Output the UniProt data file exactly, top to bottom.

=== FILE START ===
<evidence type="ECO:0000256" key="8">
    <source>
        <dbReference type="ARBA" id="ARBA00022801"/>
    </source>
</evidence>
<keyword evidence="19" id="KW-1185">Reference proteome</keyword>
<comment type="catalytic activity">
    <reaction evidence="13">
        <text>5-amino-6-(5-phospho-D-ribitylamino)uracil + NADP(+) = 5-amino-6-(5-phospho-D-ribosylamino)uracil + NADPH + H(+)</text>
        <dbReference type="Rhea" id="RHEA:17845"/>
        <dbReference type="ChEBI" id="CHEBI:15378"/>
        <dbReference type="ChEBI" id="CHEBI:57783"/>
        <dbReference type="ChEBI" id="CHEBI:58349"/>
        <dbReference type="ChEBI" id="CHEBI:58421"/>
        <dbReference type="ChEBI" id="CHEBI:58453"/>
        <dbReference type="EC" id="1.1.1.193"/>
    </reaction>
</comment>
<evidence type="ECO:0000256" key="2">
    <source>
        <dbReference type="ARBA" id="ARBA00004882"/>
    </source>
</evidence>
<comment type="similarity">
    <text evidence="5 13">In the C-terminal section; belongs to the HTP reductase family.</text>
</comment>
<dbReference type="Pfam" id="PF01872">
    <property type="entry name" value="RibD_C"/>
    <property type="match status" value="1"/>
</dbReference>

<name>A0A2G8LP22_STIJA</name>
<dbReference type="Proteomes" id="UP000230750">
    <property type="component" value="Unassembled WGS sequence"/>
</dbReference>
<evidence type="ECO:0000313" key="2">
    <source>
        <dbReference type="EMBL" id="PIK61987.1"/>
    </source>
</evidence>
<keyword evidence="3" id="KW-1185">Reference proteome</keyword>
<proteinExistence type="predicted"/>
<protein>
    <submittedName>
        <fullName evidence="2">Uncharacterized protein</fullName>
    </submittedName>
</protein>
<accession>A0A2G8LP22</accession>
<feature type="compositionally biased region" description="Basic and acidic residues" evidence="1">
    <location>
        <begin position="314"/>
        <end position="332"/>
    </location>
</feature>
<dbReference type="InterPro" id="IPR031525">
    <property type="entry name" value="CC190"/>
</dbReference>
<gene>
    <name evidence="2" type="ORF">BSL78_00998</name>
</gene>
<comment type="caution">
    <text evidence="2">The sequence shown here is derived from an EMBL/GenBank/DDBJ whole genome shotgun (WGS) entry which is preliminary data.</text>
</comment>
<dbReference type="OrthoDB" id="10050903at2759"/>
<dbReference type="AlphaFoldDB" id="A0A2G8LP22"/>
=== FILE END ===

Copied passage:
<evidence type="ECO:0000256" key="8">
    <source>
        <dbReference type="ARBA" id="ARBA00022801"/>
    </source>
</evidence>
<keyword evidence="19" id="KW-1185">Reference proteome</keyword>
<comment type="catalytic activity">
    <reaction evidence="13">
        <text>5-amino-6-(5-phospho-D-ribitylamino)uracil + NADP(+) = 5-amino-6-(5-phospho-D-ribosylamino)uracil + NADPH + H(+)</text>
        <dbReference type="Rhea" id="RHEA:17845"/>
        <dbReference type="ChEBI" id="CHEBI:15378"/>
        <dbReference type="ChEBI" id="CHEBI:57783"/>
        <dbReference type="ChEBI" id="CHEBI:58349"/>
        <dbReference type="ChEBI" id="CHEBI:58421"/>
        <dbReference type="ChEBI" id="CHEBI:58453"/>
        <dbReference type="EC" id="1.1.1.193"/>
    </reaction>
</comment>
<evidence type="ECO:0000256" key="2">
    <source>
        <dbReference type="ARBA" id="ARBA00004882"/>
    </source>
</evidence>
<comment type="similarity">
    <text evidence="5 13">In the C-terminal section; belongs to the HTP reductase family.</text>
</comment>
<dbReference type="Pfam" id="PF01872">
    <property type="entry name" value="RibD_C"/>
    <property type="match status" value="1"/>
</dbReference>

<name>A0A2G8LP22_STIJA</name>
<dbReference type="Proteomes" id="UP000230750">
    <property type="component" value="Unassembled WGS sequence"/>
</dbReference>
<evidence type="ECO:0000313" key="2">
    <source>
        <dbReference type="EMBL" id="PIK61987.1"/>
    </source>
</evidence>
<keyword evidence="3" id="KW-1185">Reference proteome</keyword>
<proteinExistence type="predicted"/>
<protein>
    <submittedName>
        <fullName evidence="2">Uncharacterized protein</fullName>
    </submittedName>
</protein>
<accession>A0A2G8LP22</accession>
<feature type="compositionally biased region" description="Basic and acidic residues" evidence="1">
    <location>
        <begin position="314"/>
        <end position="332"/>
    </location>
</feature>
<dbReference type="InterPro" id="IPR031525">
    <property type="entry name" value="CC190"/>
</dbReference>
<gene>
    <name evidence="2" type="ORF">BSL78_00998</name>
</gene>
<comment type="caution">
    <text evidence="2">The sequence shown here is derived from an EMBL/GenBank/DDBJ whole genome shotgun (WGS) entry which is preliminary data.</text>
</comment>
<dbReference type="OrthoDB" id="10050903at2759"/>
<dbReference type="AlphaFoldDB" id="A0A2G8LP22"/>